On the second day of the third month, Moses received word form God to betake himself to Mount Sinai, for without this direct summons he would not have gone there. This time, as at all times, when God desired to speak with Moses, He twice called him by name, and after he had answered, "Here I am," God's revelation to him followed.  When Moses had been carried to God in a cloud, which was always ready to bear him to God and the restore him to men, God said to him: "Go and acquaint the women of Israel with the principles of Judaism, and try with kindly words to persuade them to accept the Torah; but expound the full contents of the Torah to the men, and with them speak solemn words concerning it."
There were several reasons for his going to the women first. God said: "When I created the world, I gave My commandment concerning the forbidden fruit to Adam only, and not to his wife Eve, and this omission had the effect that she tempted Adam to sin. Hence it appears advisable that the women first hear My commandments, and the men will then follow their counsel."  God, furthermore, knew that women are more scrupulous in their observance of religious percepts, and hence He first addressed Himself to them. Then, too, God expected the women to instruct their children in the ways of the Torah, wherefore He sent His messenger first to them. 
The words that Moses was to address to the women as well as to the men, to the Sanhedrin as well as to the people, were as follows: "You yourselves have seen - for it is not from writings, or through tradition, or from the mouths of others that ye learn it - what I did for you in Egypt; for although they were idolaters, slayers of men, and men of lewd living, still I punished them not for these sins, but only for the wrong done to you. But ye will I carry on the wings of eagles, on the day of the revelation at Sinai, and ye will I bring to Me when the Temple shall be erected. Since I have wrought for you so many miracles, even before you had received the Torah and observed the laws, how many more miracles will I work for you, when you will have received the Torah and observed the laws! The beginning of all things is hard, but as soon as you will have grown accustomed to obedience, all else will be easy to you. If you will now observe the Abrahamic covenant, the Sabbath, and the commandment against idolatry, then will you be My possession; for although everything belongs to Me, Israel will be My especial possession, because I led them out of Egypt, and freed them from bondage. With respect to Israel, God is like one who receive many fields as an heritage, but one he purchased himself, and the one he earned was dearest to his heart. I will reign alone over you, as My possession, I and none other, so long as you keep yourselves aloof from other peoples. If not, other peoples shall reign over you. But if you obey Me, you shall be a nation, not only free from care, but also a nation of priests, and a holy nation."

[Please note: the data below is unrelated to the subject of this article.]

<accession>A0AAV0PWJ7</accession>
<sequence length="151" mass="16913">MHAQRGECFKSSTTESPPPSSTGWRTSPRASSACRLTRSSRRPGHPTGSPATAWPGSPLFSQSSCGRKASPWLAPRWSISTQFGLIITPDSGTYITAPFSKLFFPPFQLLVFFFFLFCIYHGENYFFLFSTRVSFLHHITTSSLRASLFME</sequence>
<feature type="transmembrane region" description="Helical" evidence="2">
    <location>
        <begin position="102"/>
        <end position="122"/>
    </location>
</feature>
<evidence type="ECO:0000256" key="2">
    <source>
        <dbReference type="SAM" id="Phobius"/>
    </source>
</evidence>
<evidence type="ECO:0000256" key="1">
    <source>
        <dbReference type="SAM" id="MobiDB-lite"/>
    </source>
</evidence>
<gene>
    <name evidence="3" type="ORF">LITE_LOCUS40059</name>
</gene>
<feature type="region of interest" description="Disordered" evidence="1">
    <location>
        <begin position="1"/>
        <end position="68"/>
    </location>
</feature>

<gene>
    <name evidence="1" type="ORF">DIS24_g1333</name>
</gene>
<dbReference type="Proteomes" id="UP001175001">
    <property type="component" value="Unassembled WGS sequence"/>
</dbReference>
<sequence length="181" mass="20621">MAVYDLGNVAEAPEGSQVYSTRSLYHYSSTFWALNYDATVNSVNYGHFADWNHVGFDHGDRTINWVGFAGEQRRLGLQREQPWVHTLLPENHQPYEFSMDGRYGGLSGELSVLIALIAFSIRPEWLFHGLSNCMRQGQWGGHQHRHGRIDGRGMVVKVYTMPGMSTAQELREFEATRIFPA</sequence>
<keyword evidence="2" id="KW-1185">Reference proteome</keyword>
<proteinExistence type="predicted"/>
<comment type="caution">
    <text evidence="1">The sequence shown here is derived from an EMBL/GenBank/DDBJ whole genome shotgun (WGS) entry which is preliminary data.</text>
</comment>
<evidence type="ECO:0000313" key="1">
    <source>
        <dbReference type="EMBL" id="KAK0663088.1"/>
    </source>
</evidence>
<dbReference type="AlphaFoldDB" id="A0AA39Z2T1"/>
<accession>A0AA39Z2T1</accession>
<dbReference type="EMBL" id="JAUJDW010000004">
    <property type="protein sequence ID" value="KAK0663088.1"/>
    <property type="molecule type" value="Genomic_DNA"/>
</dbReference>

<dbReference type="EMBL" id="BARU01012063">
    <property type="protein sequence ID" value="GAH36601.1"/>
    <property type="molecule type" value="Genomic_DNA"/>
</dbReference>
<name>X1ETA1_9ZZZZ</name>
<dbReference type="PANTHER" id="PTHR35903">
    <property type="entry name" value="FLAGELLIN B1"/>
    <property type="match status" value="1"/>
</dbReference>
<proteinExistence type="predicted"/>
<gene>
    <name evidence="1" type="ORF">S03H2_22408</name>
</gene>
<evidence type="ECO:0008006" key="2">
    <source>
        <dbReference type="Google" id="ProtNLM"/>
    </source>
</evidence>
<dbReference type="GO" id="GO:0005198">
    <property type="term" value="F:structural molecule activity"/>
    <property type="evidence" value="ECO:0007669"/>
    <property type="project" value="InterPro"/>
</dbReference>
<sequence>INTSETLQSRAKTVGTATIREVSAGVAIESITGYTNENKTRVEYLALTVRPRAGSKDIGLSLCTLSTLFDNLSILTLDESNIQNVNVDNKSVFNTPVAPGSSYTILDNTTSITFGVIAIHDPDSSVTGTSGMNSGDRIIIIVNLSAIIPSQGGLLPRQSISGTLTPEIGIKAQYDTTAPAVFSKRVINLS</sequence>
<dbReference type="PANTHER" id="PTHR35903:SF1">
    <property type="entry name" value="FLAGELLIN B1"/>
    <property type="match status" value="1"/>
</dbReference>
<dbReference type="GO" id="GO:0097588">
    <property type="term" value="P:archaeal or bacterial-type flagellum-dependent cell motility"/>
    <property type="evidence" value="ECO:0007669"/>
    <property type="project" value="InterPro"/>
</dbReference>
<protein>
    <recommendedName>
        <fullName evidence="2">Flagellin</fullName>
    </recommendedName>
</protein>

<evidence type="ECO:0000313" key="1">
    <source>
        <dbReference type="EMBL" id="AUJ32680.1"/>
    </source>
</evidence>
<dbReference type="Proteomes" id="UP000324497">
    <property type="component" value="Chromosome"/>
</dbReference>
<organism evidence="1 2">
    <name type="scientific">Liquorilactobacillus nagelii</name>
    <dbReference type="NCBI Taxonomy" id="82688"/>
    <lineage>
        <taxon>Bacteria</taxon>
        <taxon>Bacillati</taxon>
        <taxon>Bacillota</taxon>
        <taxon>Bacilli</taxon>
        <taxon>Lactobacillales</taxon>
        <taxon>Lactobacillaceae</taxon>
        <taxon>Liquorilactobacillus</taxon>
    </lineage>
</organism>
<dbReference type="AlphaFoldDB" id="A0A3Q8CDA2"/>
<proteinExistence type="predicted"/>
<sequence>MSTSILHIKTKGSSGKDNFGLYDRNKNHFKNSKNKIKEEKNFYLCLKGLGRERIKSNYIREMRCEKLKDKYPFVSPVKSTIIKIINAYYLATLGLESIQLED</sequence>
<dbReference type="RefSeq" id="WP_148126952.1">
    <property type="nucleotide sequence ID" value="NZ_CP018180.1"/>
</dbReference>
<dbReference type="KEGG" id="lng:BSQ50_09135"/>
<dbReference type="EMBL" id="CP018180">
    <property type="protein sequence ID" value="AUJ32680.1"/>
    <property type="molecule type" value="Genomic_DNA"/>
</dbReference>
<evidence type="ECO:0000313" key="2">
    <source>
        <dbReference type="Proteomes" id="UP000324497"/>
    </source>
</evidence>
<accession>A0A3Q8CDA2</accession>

If Israel had not sinned through worshipping the Golden Calf, there would be among them no caste of priests, the nation would have been a nation of priests, and it was only after their sin that the greater part of the people lost the right to priesthood.
God now instructed Moses to transmit to the people His words without adding to them or diminishing from them, in the precise order and in the same tongue, the Hebrew. Moses hereupon betook himself to the people to deliver his message, without first seeing his family. He first addressed the word of God to the elders, for he never forgot the honor due the elders. Then, in simple and well arranged form, he repeated it to all the people, including the women. Joyfully and of his own impulse, every Israelite declared himself willing to accept the Torah, whereupon Moses returned to God to inform Him of the decision of the people. For although God, being omniscient, had no need of hearing from Moses the answer of the people, still propriety demands that one who is sent on a message return to make a report of his success to him who sent him. God hereupon said to Moses: "I will come to thee in a thick cloud and repeat to thee the commandments that I gave thee on Marah, so that what thou tellest them may seem to the people as important as what they hear from Me. But not only in thee shall they have faith, but also in the prophets and sages that will come after thee."
Moses then returned to the people once more, and explained to them the serious effects that disregard of the law would have upon them. The first time he spoke to them about the Torah, he expounded its excellencies to them, so as to induce them to accept it; but now he spoke to them of the terrible punishments they would bring upon themselves, if they did not observe the laws. The people did not, however, alter their resolution, but were full of joy in the expectation of receiving the Torah. They only wished Moses to voice to God their desire to hear Him impart His words directly to them, so they said to Moses, "We want to hear the words of our King from Himself." They were not even content with this, but wanted to see the Divine presence, for "hearing is not like seeing." God granted both their wishes, and commanded Moses to tell them to prepare themselves during the next two days for receiving the Torah.